And the tracks roll on – the orchestra performing perfectly with the accompaniment of the choir – at times coming over all Beatles-esque aka ‘Sergeant Pepper’ as they remix and juggle and spin the tracks round and around – still totally identifiable. And Cockney Rebel play deliciously well – Norman is partying – playing every single type of percussion instrument available in each song.

We chant back right at them for ‘Judy Teen’ as he tells us, he just doesn’t hang out with musicians, he’s unpretentious, some reviewers just don’t get him and quote him word for word [avoids doing such! – sic]- as the orchestra, band and choir crank up for the epic ‘Death Trip’ and we are indeed tripping – think Beatles – ‘A Day in The Life.’

Huge applause and standing ovation again – we’re off for a 20 minute break….

Second album ‘The Psychmodo’ starts as it means to go on – energetic and frenetic – before Harley comments that “..we know what’s coming…” and we’re into the bouncy bouncy ‘Mr. Soft’  – far bassier and bam bam bam with this full orchestral package.

An introduction to the band and current Cockney Rebel line-up. He says he was on the radio plugging these gigs and he got a ‘tweet.’ (Harley is well know as a self-confessed technophobe). Which turns out was from @garykemp saying “Tell Harley we want him back…” as he introduces Spandau band mate Norman. ‘Ritz’ is spooky and mesmerising; ‘Cavaliers’ is all big and epic. Harley and Norman duet at the from of stage, Harley on accordion, Norman on sax – and another standing ovation. Harley offers his accordion up tell sell on E-bay for a tenner, and indeed chucks it to an audience member – along with the instructions.  Someone shouts from the rear of the audience “…. I can’t deal with heckles…” he jokes, “… nor can I deal with requests!”

Before ‘Sling It!’ he relates how the three band members left him, right as they were making it big, just weeks before a big headline gig at Reading. He wrote ‘Sling It!’ –  “…this was a flop too…” before they deliver the final track of the album ‘Tumble Down’ all big and epic -once again. During an interlude for the track he tells us of magical moments in a gig – even the biggest stars know of. And how important it is to be nice. Pete Townsend is nice. Others aren’t. (No names mentioned – social media spies). He relates a tale of meeting one of his heroes – Bob Dylan. Who didn’t speak. At all. Just cos Dylan doesn’t do that.  And ask we finish with the final ending and the crowd sing back  on ‘Tumble Down’ that magic moment is there….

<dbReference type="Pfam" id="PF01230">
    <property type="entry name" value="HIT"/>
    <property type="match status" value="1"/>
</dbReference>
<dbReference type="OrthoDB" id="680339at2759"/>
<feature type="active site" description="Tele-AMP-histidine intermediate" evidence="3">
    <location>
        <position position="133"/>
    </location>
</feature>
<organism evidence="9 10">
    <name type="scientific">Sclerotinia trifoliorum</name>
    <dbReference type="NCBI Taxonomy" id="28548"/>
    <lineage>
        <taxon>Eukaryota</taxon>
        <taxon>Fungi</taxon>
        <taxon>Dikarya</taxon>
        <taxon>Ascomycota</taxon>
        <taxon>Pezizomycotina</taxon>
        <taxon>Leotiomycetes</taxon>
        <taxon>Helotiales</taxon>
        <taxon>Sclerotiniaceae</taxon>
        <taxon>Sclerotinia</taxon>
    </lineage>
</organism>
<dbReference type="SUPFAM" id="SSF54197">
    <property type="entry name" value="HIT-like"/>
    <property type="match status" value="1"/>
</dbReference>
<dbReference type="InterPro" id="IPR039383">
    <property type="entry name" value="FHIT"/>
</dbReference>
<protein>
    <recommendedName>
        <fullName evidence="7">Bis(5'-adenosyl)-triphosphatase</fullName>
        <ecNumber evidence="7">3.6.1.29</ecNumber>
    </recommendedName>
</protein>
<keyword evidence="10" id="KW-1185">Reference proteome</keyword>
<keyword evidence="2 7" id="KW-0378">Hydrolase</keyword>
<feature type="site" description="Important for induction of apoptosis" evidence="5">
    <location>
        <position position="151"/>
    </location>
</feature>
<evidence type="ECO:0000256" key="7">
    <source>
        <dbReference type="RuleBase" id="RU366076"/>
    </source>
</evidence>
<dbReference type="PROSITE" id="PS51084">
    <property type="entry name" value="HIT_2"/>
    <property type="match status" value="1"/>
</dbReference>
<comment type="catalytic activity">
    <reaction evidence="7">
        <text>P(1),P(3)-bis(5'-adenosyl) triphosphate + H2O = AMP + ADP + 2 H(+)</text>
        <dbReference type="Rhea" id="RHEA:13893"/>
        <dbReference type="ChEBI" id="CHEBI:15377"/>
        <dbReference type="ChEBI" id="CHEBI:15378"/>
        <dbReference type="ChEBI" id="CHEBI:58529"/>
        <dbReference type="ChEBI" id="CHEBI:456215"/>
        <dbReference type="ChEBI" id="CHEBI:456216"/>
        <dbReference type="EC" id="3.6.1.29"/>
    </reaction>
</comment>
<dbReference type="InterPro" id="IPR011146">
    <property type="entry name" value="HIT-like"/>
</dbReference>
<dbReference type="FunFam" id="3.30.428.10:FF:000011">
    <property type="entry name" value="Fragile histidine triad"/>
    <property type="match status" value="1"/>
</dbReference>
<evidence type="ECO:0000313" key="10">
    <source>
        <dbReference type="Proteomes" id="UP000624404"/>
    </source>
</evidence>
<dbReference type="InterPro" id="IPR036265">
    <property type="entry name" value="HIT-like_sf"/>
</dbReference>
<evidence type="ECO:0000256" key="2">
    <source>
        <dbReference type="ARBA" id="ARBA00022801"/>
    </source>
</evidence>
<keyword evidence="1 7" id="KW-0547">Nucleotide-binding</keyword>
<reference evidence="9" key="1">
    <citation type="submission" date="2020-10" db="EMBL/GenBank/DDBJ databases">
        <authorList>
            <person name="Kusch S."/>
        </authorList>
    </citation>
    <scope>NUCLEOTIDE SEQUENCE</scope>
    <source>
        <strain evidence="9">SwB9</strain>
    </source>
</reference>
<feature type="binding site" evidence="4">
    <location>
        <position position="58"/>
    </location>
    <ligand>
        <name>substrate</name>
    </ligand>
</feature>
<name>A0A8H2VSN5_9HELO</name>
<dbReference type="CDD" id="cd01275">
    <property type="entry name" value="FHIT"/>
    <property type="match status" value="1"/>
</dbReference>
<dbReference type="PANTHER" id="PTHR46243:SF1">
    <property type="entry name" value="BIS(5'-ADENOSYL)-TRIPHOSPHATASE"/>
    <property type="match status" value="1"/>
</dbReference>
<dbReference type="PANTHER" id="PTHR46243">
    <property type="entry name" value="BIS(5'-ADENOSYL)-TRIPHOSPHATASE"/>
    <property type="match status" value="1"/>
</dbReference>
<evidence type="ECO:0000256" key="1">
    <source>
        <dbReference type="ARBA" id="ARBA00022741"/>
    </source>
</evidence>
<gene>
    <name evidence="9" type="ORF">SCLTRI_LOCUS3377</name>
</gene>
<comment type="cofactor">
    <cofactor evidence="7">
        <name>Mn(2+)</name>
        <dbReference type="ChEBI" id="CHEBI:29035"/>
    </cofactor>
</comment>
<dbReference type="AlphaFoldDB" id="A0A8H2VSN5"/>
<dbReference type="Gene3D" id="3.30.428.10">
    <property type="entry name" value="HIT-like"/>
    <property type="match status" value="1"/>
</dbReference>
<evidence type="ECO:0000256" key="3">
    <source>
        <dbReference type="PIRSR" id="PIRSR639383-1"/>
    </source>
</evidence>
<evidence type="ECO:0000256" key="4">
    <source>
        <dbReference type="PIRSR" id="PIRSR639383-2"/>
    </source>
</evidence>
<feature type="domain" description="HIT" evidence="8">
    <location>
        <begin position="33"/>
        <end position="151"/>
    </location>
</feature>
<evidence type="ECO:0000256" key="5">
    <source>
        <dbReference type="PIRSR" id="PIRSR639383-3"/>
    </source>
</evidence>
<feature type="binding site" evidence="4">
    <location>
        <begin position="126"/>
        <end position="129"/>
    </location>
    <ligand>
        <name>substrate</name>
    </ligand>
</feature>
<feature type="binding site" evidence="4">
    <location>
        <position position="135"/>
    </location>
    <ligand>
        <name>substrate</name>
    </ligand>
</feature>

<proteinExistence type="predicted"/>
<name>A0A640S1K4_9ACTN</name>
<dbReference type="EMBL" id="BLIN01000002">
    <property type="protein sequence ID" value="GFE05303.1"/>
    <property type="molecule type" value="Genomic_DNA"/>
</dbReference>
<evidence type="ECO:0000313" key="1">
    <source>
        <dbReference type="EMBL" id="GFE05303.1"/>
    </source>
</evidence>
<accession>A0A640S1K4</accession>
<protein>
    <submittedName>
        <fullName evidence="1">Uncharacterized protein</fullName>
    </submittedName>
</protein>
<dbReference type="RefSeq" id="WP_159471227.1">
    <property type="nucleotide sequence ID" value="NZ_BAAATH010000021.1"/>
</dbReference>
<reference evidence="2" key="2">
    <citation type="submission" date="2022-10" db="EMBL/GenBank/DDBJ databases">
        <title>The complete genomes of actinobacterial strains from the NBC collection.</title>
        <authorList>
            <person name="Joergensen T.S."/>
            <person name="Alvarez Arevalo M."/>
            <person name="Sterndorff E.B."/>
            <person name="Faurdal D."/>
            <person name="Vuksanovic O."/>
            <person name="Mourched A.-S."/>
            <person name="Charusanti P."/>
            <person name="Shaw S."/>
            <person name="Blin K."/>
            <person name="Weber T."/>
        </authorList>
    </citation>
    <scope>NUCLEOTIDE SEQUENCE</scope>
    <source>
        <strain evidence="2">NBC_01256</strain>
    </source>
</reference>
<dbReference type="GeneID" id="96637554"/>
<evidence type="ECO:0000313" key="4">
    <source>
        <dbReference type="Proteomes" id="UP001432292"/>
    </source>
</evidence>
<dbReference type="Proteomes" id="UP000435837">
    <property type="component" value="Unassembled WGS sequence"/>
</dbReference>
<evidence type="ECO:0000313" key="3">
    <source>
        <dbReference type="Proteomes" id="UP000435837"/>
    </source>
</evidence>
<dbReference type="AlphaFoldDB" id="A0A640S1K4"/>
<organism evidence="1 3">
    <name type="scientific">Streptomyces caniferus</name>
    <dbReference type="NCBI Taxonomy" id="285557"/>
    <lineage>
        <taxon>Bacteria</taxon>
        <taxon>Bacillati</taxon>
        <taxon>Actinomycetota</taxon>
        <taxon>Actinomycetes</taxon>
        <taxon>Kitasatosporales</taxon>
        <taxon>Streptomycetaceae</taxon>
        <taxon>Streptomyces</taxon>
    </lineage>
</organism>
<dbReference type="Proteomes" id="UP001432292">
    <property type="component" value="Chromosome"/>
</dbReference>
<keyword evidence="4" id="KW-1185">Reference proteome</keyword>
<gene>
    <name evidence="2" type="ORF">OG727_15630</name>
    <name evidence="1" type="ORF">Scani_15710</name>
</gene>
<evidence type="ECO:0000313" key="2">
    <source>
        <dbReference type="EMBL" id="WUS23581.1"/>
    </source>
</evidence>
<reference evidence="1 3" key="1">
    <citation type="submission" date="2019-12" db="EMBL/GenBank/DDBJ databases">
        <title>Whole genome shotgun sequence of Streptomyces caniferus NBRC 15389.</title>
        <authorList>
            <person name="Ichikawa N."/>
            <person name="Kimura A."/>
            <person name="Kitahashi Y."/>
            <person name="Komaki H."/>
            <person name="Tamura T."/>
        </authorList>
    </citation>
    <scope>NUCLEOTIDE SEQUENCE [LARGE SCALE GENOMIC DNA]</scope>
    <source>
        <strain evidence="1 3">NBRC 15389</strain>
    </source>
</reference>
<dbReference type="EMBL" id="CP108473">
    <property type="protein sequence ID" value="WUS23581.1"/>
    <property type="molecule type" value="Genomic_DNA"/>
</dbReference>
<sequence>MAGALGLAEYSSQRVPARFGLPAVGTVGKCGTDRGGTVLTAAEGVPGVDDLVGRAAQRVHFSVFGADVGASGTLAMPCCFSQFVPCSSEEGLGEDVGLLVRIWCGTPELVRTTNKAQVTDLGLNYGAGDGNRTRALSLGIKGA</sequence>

And they leave – but not for long. How could you not deliver another magical moment? And they do indeed ‘Make Me Smile (Come Up and See Me).’

In Harley’s words:  “Playing live is the biggest thrill there is. Every night is different. Every audience and every town have their own personality, and I am a relentless explorer.”

And 40 odd years on he’s still exploring. Tonight’s gig isn’t the cheapest  – top tickets £45 each. But it was definitely worth it – the Orchestra of the Swan & Chamber Choir were an amazing accompaniment – Harley hadn’t been precious – they remixed and played big and large – and developing the music to the next level. Cockney Rebel make 2014 clearly had blast and truly emotional – Norman had a grin from ear to ear. Harley’s getting on a bit now. He’s 63. And whilst clearly struggling physically, he delivered, engaged, made us laugh, entertained us, performed and then some musically and indeed made us smile. He clearly loved it too. A magical moment. What a nice bloke.